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Danny Wood Enterprises, L.L.C. | Rutherford, NJ | 201-842-0055

Prospecting & Qualifying

Too often, we box ourselves into situations when we fall into the trap of answering questions a prospect poses … and we quickly find that we have reached a premature, and usually unnecessary, dead-end in the conversation. The key to avoiding this outcome lies in recognizing that prospects rarely ask the "real" question up front. In order to understand the true intent behind the question, it is usually necessary to ask several questions. In general, it takes about three questions to uncover what’s really driving what we’re being asked.

Determine a prospect’s budget using a questioning technique called “bracketing.” By suggesting a dollar range such as between $30,000 and $45,000, you can identify what amount the prospect is willing to pay for your product or service. With a range in mind, you can continue strategic questioning to uncover the real number and what the solution is worth to the prospect.

Salespeople describe on a regular basis how they spend 5 - 20 hours a week preparing proposals for business they are hoping to get. However, most of the time their efforts are unsuccessful.

Why are we compelled to provide proposals when our gut tells us we are wasting our time? Let's explore some of the reasons we feel inclined to provide proposals.

The “stripping line” is a sales technique taken from experienced anglers. They understand that they’ll have a better chance of hooking the fish if they don’t yank the line at the first nibble. Instead, they strip some line from the reel and create slack. The fish then pulls the bait deeper in the water and, feeling more secure, swallows it—and the hook. You can use this technique to get clarity on what’s really happening in the buyer’s world. Here’s how.

How many times have you thought a sale was closed only to have the prospect call you, or leave you a voicemail, text, or email message, cancelling or delaying the order? All that hard work … and at the eleventh hour the prospect backs out of the deal. Another commission killed by buyer’s remorse!

Guess what? That doesn’t have to happen. There is a proven process for eliminating buyer’s remorse. It’s called the Post-Sell Step.

Many salespeople believe that they should respond to all proposal requests that come across their desks where the scope of the work falls within the capabilities of their companies. It’s easy to see the allure. Working on an opportunity that “fell out of the sky” is far more desirable than “beating the bushes” to turn up an opportunity.

Desirable, yes. But, is it smart?

The technique of answering a question with a question, or reversing, is particularly effective in the early phases of a discussion with a prospective buyer. Keep yourself out of conversational boxes and gain a much clearer understanding of the emotional intent behind prospect’s questions.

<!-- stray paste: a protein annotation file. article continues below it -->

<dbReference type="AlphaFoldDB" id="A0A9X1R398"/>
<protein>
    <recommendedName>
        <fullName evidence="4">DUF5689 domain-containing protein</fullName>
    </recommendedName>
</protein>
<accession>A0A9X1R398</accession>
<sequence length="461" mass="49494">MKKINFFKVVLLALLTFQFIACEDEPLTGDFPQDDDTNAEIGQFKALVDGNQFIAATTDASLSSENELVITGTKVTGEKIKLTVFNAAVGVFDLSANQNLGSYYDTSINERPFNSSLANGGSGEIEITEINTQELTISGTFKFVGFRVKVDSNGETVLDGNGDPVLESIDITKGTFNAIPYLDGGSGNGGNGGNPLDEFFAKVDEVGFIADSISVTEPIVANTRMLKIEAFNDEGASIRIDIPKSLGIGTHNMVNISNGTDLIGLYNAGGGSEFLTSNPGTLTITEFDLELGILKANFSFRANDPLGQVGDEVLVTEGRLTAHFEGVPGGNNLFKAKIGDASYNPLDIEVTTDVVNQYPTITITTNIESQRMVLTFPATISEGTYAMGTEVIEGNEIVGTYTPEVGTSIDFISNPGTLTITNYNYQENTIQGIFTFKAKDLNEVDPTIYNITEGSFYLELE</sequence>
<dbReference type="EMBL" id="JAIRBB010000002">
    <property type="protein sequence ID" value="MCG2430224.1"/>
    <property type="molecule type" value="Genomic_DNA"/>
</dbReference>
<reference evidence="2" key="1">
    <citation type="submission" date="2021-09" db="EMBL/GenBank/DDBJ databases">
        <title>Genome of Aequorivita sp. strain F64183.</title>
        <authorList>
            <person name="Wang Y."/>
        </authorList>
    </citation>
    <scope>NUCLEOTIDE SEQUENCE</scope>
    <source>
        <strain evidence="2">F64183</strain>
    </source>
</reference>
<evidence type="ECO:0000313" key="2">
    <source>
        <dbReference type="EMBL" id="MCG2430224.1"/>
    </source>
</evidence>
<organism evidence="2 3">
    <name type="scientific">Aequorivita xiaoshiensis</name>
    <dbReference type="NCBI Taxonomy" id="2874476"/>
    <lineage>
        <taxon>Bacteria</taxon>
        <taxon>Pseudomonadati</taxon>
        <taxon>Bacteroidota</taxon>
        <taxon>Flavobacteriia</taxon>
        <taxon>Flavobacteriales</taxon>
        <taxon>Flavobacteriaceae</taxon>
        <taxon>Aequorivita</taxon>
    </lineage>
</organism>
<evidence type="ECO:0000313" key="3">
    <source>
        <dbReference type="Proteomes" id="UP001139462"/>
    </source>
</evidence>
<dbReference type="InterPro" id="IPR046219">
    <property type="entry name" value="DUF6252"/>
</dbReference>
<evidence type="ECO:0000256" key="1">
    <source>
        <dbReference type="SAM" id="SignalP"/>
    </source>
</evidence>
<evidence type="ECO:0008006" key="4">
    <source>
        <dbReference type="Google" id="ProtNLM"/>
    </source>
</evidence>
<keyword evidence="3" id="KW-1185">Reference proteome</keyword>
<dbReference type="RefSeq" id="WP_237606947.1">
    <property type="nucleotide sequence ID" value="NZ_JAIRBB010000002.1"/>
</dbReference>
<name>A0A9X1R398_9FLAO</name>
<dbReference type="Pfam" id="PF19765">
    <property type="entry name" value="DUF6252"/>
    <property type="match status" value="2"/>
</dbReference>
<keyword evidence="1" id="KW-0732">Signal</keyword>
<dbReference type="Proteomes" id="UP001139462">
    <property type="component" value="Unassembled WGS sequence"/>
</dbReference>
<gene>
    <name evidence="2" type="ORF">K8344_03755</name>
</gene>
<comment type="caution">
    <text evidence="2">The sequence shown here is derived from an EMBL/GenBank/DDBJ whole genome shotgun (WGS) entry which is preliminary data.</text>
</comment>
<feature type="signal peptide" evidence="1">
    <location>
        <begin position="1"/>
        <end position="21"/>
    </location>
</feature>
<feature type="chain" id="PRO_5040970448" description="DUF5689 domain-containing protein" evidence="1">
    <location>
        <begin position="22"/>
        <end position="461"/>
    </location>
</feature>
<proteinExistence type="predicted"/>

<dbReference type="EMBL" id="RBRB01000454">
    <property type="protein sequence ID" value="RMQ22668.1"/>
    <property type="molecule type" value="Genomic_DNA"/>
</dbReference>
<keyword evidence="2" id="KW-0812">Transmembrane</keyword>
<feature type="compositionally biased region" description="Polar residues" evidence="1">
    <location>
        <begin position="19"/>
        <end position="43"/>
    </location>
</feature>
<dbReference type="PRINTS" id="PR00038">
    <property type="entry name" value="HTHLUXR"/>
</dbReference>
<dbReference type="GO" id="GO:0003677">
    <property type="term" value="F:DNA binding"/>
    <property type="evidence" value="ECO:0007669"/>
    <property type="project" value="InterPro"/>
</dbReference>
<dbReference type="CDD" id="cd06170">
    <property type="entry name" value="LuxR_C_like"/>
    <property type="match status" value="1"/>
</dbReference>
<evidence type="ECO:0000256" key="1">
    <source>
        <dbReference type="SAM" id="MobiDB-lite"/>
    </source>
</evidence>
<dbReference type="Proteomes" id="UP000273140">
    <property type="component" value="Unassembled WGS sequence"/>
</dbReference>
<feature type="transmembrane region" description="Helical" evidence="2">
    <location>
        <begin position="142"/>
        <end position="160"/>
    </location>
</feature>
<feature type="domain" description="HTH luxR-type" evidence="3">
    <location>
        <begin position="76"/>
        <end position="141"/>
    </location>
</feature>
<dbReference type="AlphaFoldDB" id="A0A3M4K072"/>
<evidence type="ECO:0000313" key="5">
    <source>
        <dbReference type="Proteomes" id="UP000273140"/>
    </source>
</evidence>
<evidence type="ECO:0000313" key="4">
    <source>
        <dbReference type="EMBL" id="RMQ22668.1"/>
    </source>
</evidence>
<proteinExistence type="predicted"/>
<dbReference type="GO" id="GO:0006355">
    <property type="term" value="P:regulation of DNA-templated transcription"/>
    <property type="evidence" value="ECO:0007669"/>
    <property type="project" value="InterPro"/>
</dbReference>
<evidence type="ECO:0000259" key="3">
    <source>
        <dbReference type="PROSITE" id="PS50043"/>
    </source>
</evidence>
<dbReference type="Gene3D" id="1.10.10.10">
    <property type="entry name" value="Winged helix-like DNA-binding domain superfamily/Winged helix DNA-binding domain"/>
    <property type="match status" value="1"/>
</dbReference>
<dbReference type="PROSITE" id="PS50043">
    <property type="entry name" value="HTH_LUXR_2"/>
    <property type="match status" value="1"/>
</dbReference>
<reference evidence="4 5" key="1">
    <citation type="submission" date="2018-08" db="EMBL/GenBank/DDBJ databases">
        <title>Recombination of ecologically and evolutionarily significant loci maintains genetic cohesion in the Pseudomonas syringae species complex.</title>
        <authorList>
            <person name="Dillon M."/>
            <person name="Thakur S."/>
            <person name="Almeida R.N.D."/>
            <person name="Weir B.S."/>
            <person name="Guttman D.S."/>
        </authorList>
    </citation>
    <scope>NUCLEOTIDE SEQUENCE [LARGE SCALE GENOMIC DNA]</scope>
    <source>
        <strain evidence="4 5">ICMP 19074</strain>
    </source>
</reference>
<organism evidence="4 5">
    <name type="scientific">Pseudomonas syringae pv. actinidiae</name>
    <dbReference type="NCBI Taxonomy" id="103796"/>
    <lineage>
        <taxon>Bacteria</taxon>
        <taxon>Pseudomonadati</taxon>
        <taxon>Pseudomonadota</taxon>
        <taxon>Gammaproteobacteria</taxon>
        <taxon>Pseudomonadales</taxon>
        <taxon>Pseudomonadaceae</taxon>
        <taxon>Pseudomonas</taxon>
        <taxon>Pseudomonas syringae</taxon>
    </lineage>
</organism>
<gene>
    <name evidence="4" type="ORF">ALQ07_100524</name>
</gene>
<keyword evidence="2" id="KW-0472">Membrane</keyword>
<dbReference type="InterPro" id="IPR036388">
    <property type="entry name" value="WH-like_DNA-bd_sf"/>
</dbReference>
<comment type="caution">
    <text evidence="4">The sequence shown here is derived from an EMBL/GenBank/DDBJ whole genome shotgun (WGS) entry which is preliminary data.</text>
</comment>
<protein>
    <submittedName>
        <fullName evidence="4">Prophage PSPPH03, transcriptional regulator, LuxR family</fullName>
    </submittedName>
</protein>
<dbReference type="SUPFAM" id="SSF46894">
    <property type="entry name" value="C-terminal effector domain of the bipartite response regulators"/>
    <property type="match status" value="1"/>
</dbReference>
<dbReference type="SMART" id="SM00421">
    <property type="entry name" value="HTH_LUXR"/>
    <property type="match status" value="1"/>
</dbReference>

Excellent salespeople recognize that stellar results are only achieved by implementing their well-honed skills within the framework of well-designed systems. They continually strive to improve and perfect the strategies and processes they employ. For them, nothing is left to chance. They have elevated the tasks of initiating relationships, supporting relationships, asking questions, analyzing customers’ and prospects’ requirements, and crafting and presenting best-fit solutions to an art form. And they are all about process improvement.

Perhaps the easiest way to avoid wasting time with questionable opportunities is to be more selective about which ones you allow to enter the pipeline in the first place. A more stringent “pre-pipeline” screening step may be worth considering. What are the criteria for entering that active phase of your pipeline?

Salespeople often feel they must present complex solutions & proposals believing the perceived valued is greater or to justify to cost. Not necessarily so. Simple, well-organized, and concise solutions are easier for the prospect to connect with.

For some salespeople, the vagueness of their initial prospect meetings carries through to their eventual presentations. They fail to establish clear connecting links between the elements of their proposed offer and the specific aspects of the prospect’s requirements. Instead, their presentations focus too narrowly on their product or service, their company’s capabilities, and in some cases, on themselves.

If prospects don’t learn anything new by meeting with you, are you contributing any real value to the meeting? No. And, if you’re not contributing any real value to the meeting, will prospects have compelling reasons to do business with you? Again, the answer is “No.”

When you first meet with a new prospect, how do you position your product or service? How do you characterize its various features, functions, and advantages? What motivates people to buy? The prevalent theory is that people buy to either gain pleasure…or avoid pain.